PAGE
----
It’s widely accepted that dedicating a part of the year to low intensity base training is a key to a successful racing season. But in our Strava, share everything age I don’t actually see much of that taking place.
When you combine the instant gratification of Strava’s KOM’s and kudos with the great Florida weather and long racing season it becomes a recipe for overtraining and stalled results.
The situation was much different when I lived in New England. There were no races from December to March and the cold winter was the perfect time for everyone to slow down and log some base miles. And we did!
In my last blog post I wrote about Phil Maffetone and the training methods he used with some of the top triathletes in the world (Mark Allen, Mike Pigg…). Phil believes that building low heart rate aerobic fitness is the key to racing success. I am happy to say our group practiced Phil’s methods for a 10 week training block and had some great results!
I first got our Pain Cave athletes together and explained Phil’s philosophy on training. Due to Covid, the whole training and racing calendar went out the window, so I proposed that we do a dedicated 10 week low heart rate training block. Everyone was enthusiastic and eager to give this a try.
Following Maffetone’s protocol we started by doing a Maximum Aerobic Function or “MAF” test. I assigned a maximum heart rate value for each athlete based on 180 minus their age.* We went to FGCU and ran 4 miles watching our heart rate and adjusting our pace to stay at or below the assigned heart rate (MAF pace). Everyone used a Garmin and I reviewed the data in Training Peaks.
It wasn’t easy! The average age of our group is about 50 so we are talking about a maximum of only 130 beats per minute! For me it was a whole new challenge. Instead of rocking along at 6 min per mile pace and 175 heart rate, I found anything more than a super easy jog put me in the MAF red zone. Very humbling.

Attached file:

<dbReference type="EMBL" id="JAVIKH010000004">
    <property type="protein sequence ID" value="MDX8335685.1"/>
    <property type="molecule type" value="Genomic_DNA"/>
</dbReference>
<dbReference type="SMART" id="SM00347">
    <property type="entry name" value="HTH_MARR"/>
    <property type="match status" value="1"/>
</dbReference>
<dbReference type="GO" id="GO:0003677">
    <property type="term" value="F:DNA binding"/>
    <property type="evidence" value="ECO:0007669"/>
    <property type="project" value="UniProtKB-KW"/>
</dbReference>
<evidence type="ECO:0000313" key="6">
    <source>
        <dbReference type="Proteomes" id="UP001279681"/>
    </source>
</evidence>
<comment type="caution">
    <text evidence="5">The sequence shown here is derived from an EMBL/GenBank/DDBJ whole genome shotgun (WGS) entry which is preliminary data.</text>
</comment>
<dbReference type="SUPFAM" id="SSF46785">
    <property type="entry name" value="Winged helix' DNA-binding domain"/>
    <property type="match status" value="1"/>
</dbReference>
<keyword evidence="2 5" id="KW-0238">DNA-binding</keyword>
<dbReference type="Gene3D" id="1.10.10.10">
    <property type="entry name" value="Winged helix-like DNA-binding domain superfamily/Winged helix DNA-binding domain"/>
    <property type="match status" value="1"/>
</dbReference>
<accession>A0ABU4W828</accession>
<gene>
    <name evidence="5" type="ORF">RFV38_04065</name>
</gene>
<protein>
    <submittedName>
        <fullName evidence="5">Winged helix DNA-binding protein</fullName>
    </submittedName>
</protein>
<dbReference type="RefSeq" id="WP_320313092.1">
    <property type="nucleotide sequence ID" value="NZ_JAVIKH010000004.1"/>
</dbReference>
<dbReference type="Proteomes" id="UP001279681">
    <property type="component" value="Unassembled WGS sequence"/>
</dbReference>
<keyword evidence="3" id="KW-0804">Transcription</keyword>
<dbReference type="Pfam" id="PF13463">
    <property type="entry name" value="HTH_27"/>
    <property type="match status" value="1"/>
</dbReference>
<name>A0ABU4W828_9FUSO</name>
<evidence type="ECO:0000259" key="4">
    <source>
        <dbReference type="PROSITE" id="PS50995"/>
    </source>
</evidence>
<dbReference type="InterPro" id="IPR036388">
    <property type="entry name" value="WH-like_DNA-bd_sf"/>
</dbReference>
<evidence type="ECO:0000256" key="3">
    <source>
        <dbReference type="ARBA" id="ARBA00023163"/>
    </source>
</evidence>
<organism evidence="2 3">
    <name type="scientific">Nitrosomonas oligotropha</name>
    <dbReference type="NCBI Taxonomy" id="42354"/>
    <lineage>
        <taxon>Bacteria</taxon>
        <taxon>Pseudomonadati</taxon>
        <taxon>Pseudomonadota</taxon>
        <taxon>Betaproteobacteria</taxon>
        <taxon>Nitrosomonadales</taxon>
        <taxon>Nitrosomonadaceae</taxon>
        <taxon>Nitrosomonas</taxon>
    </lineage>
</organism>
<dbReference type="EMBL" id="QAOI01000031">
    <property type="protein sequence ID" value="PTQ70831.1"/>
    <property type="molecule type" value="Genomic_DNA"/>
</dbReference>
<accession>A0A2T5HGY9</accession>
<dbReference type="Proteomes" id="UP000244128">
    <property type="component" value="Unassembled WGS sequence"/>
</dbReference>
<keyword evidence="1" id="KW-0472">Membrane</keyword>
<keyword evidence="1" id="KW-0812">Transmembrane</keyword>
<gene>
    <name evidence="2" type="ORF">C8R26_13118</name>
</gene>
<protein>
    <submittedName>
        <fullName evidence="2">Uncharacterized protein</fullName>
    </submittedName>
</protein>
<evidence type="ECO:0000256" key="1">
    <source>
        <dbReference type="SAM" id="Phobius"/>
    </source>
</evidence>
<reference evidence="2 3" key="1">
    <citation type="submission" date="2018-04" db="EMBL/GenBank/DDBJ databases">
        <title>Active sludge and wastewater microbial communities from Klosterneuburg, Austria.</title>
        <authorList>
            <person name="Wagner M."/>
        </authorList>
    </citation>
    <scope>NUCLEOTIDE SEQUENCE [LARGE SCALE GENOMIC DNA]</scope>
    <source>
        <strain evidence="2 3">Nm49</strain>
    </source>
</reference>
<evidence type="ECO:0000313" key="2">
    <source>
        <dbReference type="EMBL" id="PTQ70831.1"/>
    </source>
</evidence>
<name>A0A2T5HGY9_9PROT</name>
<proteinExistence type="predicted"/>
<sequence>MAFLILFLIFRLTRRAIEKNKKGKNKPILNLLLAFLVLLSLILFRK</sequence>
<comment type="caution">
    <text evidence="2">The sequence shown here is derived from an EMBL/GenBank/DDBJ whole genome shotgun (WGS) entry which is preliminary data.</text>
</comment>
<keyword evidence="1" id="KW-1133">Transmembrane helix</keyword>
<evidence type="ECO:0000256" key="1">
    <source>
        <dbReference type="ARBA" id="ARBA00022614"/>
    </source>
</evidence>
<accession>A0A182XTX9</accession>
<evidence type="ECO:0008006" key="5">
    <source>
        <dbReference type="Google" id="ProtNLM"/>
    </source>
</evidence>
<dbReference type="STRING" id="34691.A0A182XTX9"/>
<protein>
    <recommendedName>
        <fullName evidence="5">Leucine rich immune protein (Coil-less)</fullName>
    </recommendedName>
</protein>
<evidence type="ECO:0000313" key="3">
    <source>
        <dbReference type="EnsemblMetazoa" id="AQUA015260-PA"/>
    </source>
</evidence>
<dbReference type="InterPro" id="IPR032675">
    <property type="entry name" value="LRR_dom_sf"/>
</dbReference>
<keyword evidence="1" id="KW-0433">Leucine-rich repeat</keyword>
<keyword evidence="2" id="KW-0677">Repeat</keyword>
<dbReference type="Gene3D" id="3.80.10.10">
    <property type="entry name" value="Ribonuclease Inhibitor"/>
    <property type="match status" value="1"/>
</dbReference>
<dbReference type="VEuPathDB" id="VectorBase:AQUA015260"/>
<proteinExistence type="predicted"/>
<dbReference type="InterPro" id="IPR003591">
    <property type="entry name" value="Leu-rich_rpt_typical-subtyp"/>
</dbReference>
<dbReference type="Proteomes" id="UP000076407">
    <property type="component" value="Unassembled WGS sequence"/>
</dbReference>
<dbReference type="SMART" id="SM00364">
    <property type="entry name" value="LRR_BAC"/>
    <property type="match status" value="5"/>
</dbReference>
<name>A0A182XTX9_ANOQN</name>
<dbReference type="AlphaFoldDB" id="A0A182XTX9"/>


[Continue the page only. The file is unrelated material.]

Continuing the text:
But the carrot is that this training would improve our health, fitness and circulation. When this happened our MAF pace would increase at our MAF HR. And then later when we added speed training we would see greater jump in improvement.
During the 10 weeks we kept all of our training intensity low and monitored our HR. We did a MAF retest every two weeks to establish a test baseline, and we also worked on our diet to cut back on carbs and sugar.
Here are some of the key points I learned from the testing...
A key to coaching is understanding that not all athletes respond to training the same way. One of our athletes, Jason, saw an immediate breakthrough in his running performance! Jason saw over a 2 minute decrease in his running pace per mile.
I’ve been coaching Jason for about 6 months. He has played ball sports all his life, he has been a weight lifter and is new to triathlon. Jason is happy to dive deep into the pain cave and has good short burst speed, but had trouble running for extended periods.
He would push too hard on the run to the point where his heart rate spiked and he had to walk. We worked on putting a limit on his heart rate during training and that helped, but he really didn’t improve dramatically until we did focused MAF pacing.
The MAF test forced Jason to run at a super slow pace for extended periods. This not only improved his endurance and aerobic fitness it got him used to getting relaxed running, and doing it for an extended period. This is super important for him and anyone planning to for a ½ or full Ironman distance race.
So it’s awesome his endurance improved, but he also had an immediate breath-through in his run speed! Last week we were doing bike-run bricks at FGCU. We bike 6 miles at sprint race pace, then run a mile hard, and repeat. Before our MAF endurance training on August 6th, Jason’s second mile brick was 10:43. Last week his second brick mile was 7:28! He looked great and was super pumped!
For myself and some of our other athletes who has been racing for several seasons we saw an increase in MAF pace, but as expected our fast interval speed was a little detuned from not racing or doing speed-work. But I am confident that with some focused speed-work we will reach a higher racing peak!
Yes sometimes you need to train slower to go faster!
Enjoy the ride!
*Note: Maffetone's 180 minus your age for max HR is a ballpark guideline and your effective racing age (your fitness compared to others) is probably more accurate to use vs. your chronological age. He hints at how to adjust for this, and I have a good sense of where mine is (younger). But the bigger point is just to train at a controlled low HR, so being conservative doesn't hurt the objective of improving aerobic fitness.